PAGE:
Teaneck Council Meeting with outspoken, rambunctious folks

This reorganization meeting on July 17 followed the election of two new council members and the council’s vote to continue Mr. Mohammed Hameeduddin as Mayor. The reform-minded Senator Loretta Weinberg, a Teaneck resident, had endorsed two other candidates who lost, leaving the mayor and his supported council members in control. In the past Hameeduddin has complained about Weinberg’s “continuous meddling in Teaneck elections,” which she probably holds as a badge of honor. Resident Margot Fisher sought the council to censure the Mayor for his “hateful and libelous comments” about the two council candidates who lost – a brave move. 

 After months of delays and inaction the council passed its 2018 $70 Million Appropriations Budget, but not without complaints and controversy. It continued its four year practice of “0% budget increases.” To achieve the goal, in part, it reduced the 2018 Anticipated Surplus to $4.9 Million from the 2017 $5.7 Million. One resident testified that the council was ignoring important infrastructure needs for the municipality’s facilities. 

Teaneck resident Art Vatsky complained there was too much juggling in the budget, and said, “I can read a federal budget but not Teaneck’s budget.” Resident Dr. Chuck Powers’ public testimony began with “I am completely confused about where we are with this budget.” He pointed out that between the budget resolution amendment during the last meeting, the posted Public Notice, and the last minute further changes there were numerous embedded but unclear alterations. He felt this lack of transparency made it impossible for residents to comment on the final version. That did not stop the council from approving the budget with one abstention.

Two impassioned speakers were in support of an ordinance against puppy mills. Catherine Gibson proposed “Sparky’s Law,” named after her dog she purchased from a pet shop and originating from a “puppy mill.” She said she spent $50,000 on medical bills over her beloved pet’s truncated life. “We must protect consumers and the puppies,” she added. Larry Cohen documented past abuses of NJ pet stores linked to large mid-west for-profit commercial breeders. Currently there is a state law which does not go as far the one they proposed. 

There were some 50 or more residents attending the meeting and close to 200 at the last meeting. Although these may not seem like high numbers, a political consultant pointed out to me that many  municipalities typically have a considerably lower attendance. Teaneck residents can be rambunctious, outspoken folks. 

What is happening in your municipality’s council meetings?

You can view a video of the part of the  meeting open to the public here. 

Preview image above of a 2017 Teaneck Council meeting. ( Photo: Megan Burrow/NorthJersey.com)

Comments (8)

  1. Loretta Weinberg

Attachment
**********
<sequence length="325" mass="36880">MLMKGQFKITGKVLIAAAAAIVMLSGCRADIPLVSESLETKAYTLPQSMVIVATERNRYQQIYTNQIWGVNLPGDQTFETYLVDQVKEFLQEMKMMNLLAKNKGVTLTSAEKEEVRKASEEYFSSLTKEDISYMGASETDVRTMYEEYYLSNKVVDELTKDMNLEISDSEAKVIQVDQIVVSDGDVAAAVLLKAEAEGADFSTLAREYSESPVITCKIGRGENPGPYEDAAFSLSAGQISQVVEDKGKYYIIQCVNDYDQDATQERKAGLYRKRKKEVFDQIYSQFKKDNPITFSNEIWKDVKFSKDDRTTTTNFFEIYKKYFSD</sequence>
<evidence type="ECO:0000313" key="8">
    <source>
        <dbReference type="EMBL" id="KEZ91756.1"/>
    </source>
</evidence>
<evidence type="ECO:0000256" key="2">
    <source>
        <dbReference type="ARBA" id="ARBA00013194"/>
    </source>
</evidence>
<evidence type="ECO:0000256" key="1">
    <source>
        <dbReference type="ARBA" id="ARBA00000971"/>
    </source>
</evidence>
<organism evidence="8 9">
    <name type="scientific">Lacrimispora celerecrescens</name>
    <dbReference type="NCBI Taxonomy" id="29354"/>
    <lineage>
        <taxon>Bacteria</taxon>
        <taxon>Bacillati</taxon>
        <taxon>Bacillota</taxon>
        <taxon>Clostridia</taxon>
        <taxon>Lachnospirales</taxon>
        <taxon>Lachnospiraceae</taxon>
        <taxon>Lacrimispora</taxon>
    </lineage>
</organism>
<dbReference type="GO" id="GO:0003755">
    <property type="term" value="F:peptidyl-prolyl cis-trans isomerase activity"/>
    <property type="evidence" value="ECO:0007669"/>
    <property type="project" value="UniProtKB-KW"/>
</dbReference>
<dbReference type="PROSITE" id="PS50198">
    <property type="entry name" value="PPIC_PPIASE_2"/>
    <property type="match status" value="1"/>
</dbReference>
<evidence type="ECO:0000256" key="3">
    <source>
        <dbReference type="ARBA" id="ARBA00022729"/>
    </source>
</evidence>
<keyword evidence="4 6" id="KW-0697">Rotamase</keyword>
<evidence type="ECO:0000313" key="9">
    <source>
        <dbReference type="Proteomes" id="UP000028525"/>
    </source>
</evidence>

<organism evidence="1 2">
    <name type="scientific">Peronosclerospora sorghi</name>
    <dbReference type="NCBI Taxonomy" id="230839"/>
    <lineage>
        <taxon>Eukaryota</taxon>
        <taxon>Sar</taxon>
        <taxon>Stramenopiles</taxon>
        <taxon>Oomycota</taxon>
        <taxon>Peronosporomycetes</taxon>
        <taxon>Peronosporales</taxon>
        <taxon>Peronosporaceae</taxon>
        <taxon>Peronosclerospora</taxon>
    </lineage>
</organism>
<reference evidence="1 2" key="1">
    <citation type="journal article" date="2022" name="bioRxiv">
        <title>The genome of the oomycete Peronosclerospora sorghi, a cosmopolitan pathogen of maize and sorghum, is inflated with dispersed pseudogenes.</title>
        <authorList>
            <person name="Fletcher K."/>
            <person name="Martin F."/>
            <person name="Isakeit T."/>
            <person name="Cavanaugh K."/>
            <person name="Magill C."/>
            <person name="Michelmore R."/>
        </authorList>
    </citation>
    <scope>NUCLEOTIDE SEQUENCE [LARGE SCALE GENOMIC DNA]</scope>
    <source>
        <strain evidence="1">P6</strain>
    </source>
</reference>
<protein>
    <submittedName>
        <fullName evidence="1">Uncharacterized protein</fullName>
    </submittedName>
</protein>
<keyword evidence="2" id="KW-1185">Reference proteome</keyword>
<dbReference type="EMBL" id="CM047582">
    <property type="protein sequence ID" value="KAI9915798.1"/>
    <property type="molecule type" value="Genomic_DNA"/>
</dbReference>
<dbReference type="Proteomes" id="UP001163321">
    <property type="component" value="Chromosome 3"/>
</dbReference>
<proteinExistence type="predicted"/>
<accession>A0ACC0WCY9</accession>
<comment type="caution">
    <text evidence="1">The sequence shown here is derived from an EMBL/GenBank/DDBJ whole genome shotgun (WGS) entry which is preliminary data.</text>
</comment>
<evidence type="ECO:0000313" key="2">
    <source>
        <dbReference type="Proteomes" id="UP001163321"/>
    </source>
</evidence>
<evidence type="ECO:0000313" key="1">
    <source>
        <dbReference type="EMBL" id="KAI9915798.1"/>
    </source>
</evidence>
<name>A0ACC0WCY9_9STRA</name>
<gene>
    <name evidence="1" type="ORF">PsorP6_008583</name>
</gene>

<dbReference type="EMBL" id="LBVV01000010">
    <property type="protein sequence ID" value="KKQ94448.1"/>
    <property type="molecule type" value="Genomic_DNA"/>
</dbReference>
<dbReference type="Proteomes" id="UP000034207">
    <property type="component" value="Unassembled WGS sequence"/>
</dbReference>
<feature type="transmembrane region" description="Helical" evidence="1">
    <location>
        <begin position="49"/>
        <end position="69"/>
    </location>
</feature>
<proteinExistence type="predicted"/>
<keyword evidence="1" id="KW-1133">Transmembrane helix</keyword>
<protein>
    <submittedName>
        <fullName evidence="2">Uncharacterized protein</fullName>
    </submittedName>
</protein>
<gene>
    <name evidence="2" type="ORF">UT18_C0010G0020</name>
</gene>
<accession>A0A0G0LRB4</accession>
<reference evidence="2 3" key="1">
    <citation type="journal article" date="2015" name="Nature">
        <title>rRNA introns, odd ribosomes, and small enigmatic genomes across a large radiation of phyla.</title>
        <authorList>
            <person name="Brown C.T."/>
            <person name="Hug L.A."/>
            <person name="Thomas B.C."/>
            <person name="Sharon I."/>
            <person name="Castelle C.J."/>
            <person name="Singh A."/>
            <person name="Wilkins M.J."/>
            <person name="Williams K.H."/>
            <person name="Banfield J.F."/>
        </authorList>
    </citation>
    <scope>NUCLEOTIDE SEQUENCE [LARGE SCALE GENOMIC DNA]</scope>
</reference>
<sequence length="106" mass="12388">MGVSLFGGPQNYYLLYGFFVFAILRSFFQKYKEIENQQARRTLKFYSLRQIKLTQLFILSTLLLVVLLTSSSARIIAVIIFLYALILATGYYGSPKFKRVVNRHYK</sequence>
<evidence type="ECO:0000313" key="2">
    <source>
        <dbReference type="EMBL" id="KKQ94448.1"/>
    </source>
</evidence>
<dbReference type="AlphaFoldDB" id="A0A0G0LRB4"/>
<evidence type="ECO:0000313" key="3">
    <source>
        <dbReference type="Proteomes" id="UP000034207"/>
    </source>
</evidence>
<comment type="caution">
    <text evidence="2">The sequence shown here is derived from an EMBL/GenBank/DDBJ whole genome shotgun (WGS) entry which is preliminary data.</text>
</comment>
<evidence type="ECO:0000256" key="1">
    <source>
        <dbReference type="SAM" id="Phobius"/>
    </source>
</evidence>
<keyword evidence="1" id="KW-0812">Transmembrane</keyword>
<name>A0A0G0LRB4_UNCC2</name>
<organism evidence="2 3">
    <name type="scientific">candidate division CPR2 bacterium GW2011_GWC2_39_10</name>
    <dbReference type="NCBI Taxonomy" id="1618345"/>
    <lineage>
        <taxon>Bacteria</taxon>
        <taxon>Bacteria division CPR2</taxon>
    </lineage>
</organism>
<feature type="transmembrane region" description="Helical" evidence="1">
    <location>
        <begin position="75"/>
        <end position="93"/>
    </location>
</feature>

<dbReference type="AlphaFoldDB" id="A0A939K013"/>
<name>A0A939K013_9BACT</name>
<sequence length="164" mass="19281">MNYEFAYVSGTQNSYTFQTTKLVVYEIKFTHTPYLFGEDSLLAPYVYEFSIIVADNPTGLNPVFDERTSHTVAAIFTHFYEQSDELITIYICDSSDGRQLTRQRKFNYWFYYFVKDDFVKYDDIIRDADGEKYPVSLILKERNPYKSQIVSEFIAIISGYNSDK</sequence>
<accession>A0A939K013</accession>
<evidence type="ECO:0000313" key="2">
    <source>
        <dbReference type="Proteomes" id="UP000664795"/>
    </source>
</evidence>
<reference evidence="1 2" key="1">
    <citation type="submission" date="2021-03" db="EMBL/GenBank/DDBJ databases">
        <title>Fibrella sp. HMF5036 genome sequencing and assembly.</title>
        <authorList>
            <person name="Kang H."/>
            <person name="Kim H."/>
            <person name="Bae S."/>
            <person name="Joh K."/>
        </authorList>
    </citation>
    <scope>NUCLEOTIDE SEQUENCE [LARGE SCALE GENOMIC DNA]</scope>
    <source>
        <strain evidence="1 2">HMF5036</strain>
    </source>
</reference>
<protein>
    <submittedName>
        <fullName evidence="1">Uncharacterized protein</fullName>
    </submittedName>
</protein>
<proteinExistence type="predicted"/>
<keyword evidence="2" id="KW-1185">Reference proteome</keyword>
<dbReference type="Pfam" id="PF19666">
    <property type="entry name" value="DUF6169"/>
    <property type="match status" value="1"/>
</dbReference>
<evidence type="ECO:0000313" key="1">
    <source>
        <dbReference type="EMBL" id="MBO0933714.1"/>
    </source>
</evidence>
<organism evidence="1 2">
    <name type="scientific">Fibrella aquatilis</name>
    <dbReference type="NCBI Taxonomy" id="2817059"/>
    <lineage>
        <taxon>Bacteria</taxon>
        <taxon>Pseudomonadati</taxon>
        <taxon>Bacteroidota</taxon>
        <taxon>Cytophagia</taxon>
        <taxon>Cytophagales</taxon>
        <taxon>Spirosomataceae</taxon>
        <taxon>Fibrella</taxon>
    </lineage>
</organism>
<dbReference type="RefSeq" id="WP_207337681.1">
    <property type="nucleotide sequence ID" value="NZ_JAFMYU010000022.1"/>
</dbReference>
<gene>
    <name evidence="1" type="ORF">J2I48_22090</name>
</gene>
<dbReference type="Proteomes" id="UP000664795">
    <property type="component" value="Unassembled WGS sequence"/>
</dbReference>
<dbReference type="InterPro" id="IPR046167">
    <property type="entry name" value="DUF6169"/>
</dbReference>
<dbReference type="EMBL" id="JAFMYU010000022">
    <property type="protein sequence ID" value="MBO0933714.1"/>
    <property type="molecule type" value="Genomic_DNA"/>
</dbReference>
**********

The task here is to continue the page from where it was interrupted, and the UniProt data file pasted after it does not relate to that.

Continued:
Thanks Bill for following local politics in One of Bergen’s Largest municipalities. I hope Margot Fisher shares her full statement with you so it can be printed on full.. very little local press coverage. So what you do is important

  2. Mark Fisher

    Nice job, Bill!

  3. Mark Fisher

    Interesting that the Mayor was not in attendance last night. We were told by Deputy Mayor Katz that the Mayor was in DC working on getting money for the Township. One hopes he will provide full details at the next meeting. He left the June meeting early for matters more important (to him at least) than fulfilling his elected duties. You might think he was building his resume to run for higher office.

    1. cecilia fasano


    2. B L TOFFLER, Ph. D.

      If you checked online, the mayor was in Washington with a group of Indian Business Association leaders meeting with some legislators as a kick-off to the annual India Day parade which is August 12th. 40,000 attend the parade each year.

  4. Alan Sohn

    As stated, the budget passed for 2018 “continued its four year practice of ‘0% budget increases.’ To achieve the goal, in part, it reduced the 2018 Anticipated Surplus to $4.9 Million from the 2017 $5.7 Million.”

    As money used from surplus is counted as revenue, the budget was balanced *despite* using $800,000 less in 2018 than 2017; reducing surplus made the goal that much harder.

    The reason that less surplus was used in the 2018 budget was because there was less surplus available to be used. As shown in the 2017 Annual Financial Statement, we started 2017 with $8.3 million in surplus but ended the year with $6.2 million. The drop of $2.1 million was a mix of overspending on expenses and under-earning of revenues.

    Teaneck needs competent administrators to ensure that we spend within our means, but we have no professionally trained and experienced full-time Chief Financial Officer (the Township Manager is acting CFO).

    A continuing trend of fiscal mismanagement showing surplus dropping year after year is a red flag to our rating agencies; lower ratings on our debt would mean paying higher rates of interest to service our debt, and the new council has shown its willingness to raise debt levels significantly.

    The multi-million-dollar question is will we spend within our means or will we see another year of declining surplus at the end of 2018? After seeing several million in surplus squandered on tax appeals from 2010 to 2014, we can’t afford a return to the bad old days of mismanagement without adequate and effective oversight.

  5. Barbara Ley Toffler

    Mohammed Hameeduddin was with a group from the Indian Business Association to meet with legislators as a Kick-off to the India Day parade on August 12.

  6. Stephen Gruber

    Find out more about what’s going on in teaneck and join teaneck newsroom



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